A Tale of Paper Making
〜Japan's Original Landscape〜
Although the main image of Kochi Prefecture is of its oceans, the proportion of forested land is 84%*, and it’s the prefecture with the most mountains in Japan (*the national average forested land ratio is 67%). Kuroshio Town is nearly 80% mountainous area. A little off the coastal roads, Satoyama, hearkening back to the original landscape of Japan, appears out of dark green mountains. This scene is also a valuable work of art for Kuroshio Town’s Sandy Beach Art Museum. Let’s have a look at an area of Satoyama called “Sagatani Sanri.”
Sagatani Sanri is on the path of Shikoku’s 88 Temple Pilgrimage. From the 37th temple in Shimanto Town, Iwamoto Temple, to the 38th Buddhist temple at Cape Ashizuri, Kanji Fukushiji, it is approximately 88km. It is the longest section between two temples on the pilgrim’s trail. In this area academic research was conducted that was the last confirmation of river otters in Japan. The original landscape of Japan can still be seen along the winding Iyoki River. It is a treasure trove of folk tales, as compiled in Sagatani Mukashibanashi, The Tales of Sagatani.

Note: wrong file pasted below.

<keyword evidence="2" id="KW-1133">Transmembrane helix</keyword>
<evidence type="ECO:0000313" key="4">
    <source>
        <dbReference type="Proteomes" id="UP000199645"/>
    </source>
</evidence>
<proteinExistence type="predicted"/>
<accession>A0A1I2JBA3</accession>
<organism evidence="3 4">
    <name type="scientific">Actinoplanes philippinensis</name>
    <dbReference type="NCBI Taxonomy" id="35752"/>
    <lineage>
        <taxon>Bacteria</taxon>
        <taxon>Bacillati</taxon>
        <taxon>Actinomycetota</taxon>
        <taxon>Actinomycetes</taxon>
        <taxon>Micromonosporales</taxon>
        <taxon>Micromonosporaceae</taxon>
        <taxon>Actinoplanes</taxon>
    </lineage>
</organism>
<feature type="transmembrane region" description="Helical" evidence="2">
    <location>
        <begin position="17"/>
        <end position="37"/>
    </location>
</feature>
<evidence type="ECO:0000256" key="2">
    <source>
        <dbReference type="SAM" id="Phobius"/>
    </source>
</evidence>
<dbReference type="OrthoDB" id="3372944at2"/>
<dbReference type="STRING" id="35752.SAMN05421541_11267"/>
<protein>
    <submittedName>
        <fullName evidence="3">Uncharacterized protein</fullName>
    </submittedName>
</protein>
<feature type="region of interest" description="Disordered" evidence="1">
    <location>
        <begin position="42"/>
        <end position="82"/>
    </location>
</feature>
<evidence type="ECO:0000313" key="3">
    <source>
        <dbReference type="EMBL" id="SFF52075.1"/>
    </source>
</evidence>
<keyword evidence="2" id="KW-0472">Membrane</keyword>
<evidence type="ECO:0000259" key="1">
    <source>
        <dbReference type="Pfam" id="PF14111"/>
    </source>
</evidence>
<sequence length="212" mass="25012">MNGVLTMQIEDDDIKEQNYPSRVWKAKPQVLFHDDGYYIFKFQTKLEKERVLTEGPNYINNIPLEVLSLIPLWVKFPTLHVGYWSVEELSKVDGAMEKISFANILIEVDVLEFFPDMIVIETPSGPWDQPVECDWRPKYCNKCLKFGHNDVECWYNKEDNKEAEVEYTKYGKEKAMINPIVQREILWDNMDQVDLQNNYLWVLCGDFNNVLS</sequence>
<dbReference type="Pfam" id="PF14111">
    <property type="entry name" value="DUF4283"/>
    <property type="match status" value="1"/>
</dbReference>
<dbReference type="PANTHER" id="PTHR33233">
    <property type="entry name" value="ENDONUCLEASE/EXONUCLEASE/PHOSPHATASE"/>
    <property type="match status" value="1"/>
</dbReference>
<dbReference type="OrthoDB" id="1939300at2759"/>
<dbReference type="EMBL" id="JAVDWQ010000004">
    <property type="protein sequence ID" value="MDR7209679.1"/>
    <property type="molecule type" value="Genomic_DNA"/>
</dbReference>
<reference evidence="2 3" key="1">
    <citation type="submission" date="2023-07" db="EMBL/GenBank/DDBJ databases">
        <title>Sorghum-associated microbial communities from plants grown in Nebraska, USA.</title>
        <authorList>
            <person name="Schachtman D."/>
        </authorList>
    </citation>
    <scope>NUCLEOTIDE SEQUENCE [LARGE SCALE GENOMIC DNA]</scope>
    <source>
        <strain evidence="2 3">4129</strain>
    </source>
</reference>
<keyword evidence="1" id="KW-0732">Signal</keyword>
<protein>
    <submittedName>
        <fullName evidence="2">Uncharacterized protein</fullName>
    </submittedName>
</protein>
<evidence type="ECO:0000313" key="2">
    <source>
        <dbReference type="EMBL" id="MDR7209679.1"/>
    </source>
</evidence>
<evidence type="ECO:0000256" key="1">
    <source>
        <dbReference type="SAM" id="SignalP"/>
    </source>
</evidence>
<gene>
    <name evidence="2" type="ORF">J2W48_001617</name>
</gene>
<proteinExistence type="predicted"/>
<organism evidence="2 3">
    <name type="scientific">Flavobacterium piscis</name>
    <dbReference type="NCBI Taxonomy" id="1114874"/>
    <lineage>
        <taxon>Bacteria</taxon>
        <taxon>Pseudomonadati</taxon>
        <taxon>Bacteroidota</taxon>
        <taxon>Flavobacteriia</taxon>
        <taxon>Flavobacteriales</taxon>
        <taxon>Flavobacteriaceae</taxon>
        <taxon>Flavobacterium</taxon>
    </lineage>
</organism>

〜A Tale of Paper Making〜
In this area, mulberry cultivation has been thriving since the late 1800s (the Meiji era) and in particular a variety called Wakayama Mulberry, which is produced in the Kobushino River area, came to be regarded as the best source for paper production in Japan. After that, however, with the spread of machine produced paper and the changing of the era, Wakayama Mulberry paper production ceased. However, local 6th graders in elementary school made papers for their diplomas with their own hands.
The enthusiasm of locals wishing to keep and continue their culture bore fruit in due course. Washi (Japanese paper) is a valuable cultural asset that must be renewed and preserved. In 2009, to renew and preserve the tradition of excellent quality paper making, with the cooperation of the General Incorporated Foundations World Paper Heritage Support Foundation, Kamimori was established, and full-scale cultivation of Wakayama Mulberry resumed. Currently, in this area, using only the renowned Wakayama Mulberry and natural materials, you can experience traditional paper making, and not just simply making paper, but also the traditional methods of chiritori and dakai, dust removal and solution.
Wakayama mulberry Paper Making
3573-5 Ukibuchi Kuroshio-town, Hata-gun, Kochi 789-1911